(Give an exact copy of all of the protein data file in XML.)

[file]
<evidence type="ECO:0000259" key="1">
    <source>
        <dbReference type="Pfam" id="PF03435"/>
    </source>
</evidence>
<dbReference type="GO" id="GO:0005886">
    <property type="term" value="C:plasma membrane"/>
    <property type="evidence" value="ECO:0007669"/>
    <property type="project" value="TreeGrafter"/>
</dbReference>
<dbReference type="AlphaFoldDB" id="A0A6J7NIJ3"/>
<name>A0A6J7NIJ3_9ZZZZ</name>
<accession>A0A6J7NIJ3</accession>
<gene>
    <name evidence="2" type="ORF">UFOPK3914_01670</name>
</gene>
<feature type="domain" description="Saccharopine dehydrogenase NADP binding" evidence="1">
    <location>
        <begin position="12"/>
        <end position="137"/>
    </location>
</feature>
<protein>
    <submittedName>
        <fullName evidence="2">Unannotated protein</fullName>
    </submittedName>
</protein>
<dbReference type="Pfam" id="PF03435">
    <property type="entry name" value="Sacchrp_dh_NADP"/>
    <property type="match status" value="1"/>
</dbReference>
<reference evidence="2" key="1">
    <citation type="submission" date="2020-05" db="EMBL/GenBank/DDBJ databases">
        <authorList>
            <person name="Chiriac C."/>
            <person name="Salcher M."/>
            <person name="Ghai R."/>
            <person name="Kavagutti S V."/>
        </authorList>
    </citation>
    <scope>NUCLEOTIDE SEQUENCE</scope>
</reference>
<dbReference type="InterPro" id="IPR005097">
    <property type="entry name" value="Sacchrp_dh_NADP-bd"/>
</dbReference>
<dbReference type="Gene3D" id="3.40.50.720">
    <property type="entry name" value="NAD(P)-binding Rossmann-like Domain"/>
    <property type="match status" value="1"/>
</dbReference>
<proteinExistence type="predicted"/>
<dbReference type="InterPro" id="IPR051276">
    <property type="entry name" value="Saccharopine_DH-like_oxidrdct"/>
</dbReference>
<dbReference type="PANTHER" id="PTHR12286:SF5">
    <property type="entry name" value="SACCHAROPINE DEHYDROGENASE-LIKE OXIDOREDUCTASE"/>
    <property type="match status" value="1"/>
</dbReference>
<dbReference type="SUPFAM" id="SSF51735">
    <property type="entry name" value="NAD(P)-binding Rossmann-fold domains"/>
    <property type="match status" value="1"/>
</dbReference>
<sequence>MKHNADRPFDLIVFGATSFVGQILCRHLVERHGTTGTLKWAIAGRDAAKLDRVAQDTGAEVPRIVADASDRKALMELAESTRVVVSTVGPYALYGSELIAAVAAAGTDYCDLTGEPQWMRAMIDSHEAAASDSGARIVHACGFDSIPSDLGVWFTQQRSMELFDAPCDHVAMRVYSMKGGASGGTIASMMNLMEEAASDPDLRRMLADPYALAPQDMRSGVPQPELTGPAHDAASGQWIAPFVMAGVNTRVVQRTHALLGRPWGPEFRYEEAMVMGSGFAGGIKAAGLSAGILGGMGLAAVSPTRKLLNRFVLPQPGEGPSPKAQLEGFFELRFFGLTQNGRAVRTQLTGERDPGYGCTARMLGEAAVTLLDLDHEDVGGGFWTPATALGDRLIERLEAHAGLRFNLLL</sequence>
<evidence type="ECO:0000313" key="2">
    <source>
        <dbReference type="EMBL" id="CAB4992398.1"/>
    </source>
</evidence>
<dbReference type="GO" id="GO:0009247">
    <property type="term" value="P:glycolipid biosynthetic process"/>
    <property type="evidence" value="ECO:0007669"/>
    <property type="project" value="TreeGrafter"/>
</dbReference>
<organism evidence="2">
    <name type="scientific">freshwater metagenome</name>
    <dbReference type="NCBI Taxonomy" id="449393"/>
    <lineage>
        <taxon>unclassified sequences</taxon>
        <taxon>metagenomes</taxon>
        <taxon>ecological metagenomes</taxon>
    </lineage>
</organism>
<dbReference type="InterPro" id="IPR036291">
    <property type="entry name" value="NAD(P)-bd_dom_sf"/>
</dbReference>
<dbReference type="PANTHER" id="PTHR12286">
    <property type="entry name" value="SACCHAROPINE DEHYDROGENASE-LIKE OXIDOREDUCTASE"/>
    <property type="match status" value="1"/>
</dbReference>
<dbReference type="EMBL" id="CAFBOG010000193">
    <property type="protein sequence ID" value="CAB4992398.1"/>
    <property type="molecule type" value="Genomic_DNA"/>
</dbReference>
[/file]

<evidence type="ECO:0000259" key="1">
    <source>
        <dbReference type="Pfam" id="PF03435"/>
    </source>
</evidence>
<dbReference type="GO" id="GO:0005886">
    <property type="term" value="C:plasma membrane"/>
    <property type="evidence" value="ECO:0007669"/>
    <property type="project" value="TreeGrafter"/>
</dbReference>
<dbReference type="AlphaFoldDB" id="A0A6J7NIJ3"/>
<name>A0A6J7NIJ3_9ZZZZ</name>
<accession>A0A6J7NIJ3</accession>
<gene>
    <name evidence="2" type="ORF">UFOPK3914_01670</name>
</gene>
<feature type="domain" description="Saccharopine dehydrogenase NADP binding" evidence="1">
    <location>
        <begin position="12"/>
        <end position="137"/>
    </location>
</feature>
<protein>
    <submittedName>
        <fullName evidence="2">Unannotated protein</fullName>
    </submittedName>
</protein>
<dbReference type="Pfam" id="PF03435">
    <property type="entry name" value="Sacchrp_dh_NADP"/>
    <property type="match status" value="1"/>
</dbReference>
<reference evidence="2" key="1">
    <citation type="submission" date="2020-05" db="EMBL/GenBank/DDBJ databases">
        <authorList>
            <person name="Chiriac C."/>
            <person name="Salcher M."/>
            <person name="Ghai R."/>
            <person name="Kavagutti S V."/>
        </authorList>
    </citation>
    <scope>NUCLEOTIDE SEQUENCE</scope>
</reference>
<dbReference type="InterPro" id="IPR005097">
    <property type="entry name" value="Sacchrp_dh_NADP-bd"/>
</dbReference>
<dbReference type="Gene3D" id="3.40.50.720">
    <property type="entry name" value="NAD(P)-binding Rossmann-like Domain"/>
    <property type="match status" value="1"/>
</dbReference>
<proteinExistence type="predicted"/>
<dbReference type="InterPro" id="IPR051276">
    <property type="entry name" value="Saccharopine_DH-like_oxidrdct"/>
</dbReference>
<dbReference type="PANTHER" id="PTHR12286:SF5">
    <property type="entry name" value="SACCHAROPINE DEHYDROGENASE-LIKE OXIDOREDUCTASE"/>
    <property type="match status" value="1"/>
</dbReference>
<dbReference type="SUPFAM" id="SSF51735">
    <property type="entry name" value="NAD(P)-binding Rossmann-fold domains"/>
    <property type="match status" value="1"/>
</dbReference>
<sequence>MKHNADRPFDLIVFGATSFVGQILCRHLVERHGTTGTLKWAIAGRDAAKLDRVAQDTGAEVPRIVADASDRKALMELAESTRVVVSTVGPYALYGSELIAAVAAAGTDYCDLTGEPQWMRAMIDSHEAAASDSGARIVHACGFDSIPSDLGVWFTQQRSMELFDAPCDHVAMRVYSMKGGASGGTIASMMNLMEEAASDPDLRRMLADPYALAPQDMRSGVPQPELTGPAHDAASGQWIAPFVMAGVNTRVVQRTHALLGRPWGPEFRYEEAMVMGSGFAGGIKAAGLSAGILGGMGLAAVSPTRKLLNRFVLPQPGEGPSPKAQLEGFFELRFFGLTQNGRAVRTQLTGERDPGYGCTARMLGEAAVTLLDLDHEDVGGGFWTPATALGDRLIERLEAHAGLRFNLLL</sequence>
<evidence type="ECO:0000313" key="2">
    <source>
        <dbReference type="EMBL" id="CAB4992398.1"/>
    </source>
</evidence>
<dbReference type="GO" id="GO:0009247">
    <property type="term" value="P:glycolipid biosynthetic process"/>
    <property type="evidence" value="ECO:0007669"/>
    <property type="project" value="TreeGrafter"/>
</dbReference>
<organism evidence="2">
    <name type="scientific">freshwater metagenome</name>
    <dbReference type="NCBI Taxonomy" id="449393"/>
    <lineage>
        <taxon>unclassified sequences</taxon>
        <taxon>metagenomes</taxon>
        <taxon>ecological metagenomes</taxon>
    </lineage>
</organism>
<dbReference type="InterPro" id="IPR036291">
    <property type="entry name" value="NAD(P)-bd_dom_sf"/>
</dbReference>
<dbReference type="PANTHER" id="PTHR12286">
    <property type="entry name" value="SACCHAROPINE DEHYDROGENASE-LIKE OXIDOREDUCTASE"/>
    <property type="match status" value="1"/>
</dbReference>
<dbReference type="EMBL" id="CAFBOG010000193">
    <property type="protein sequence ID" value="CAB4992398.1"/>
    <property type="molecule type" value="Genomic_DNA"/>
</dbReference>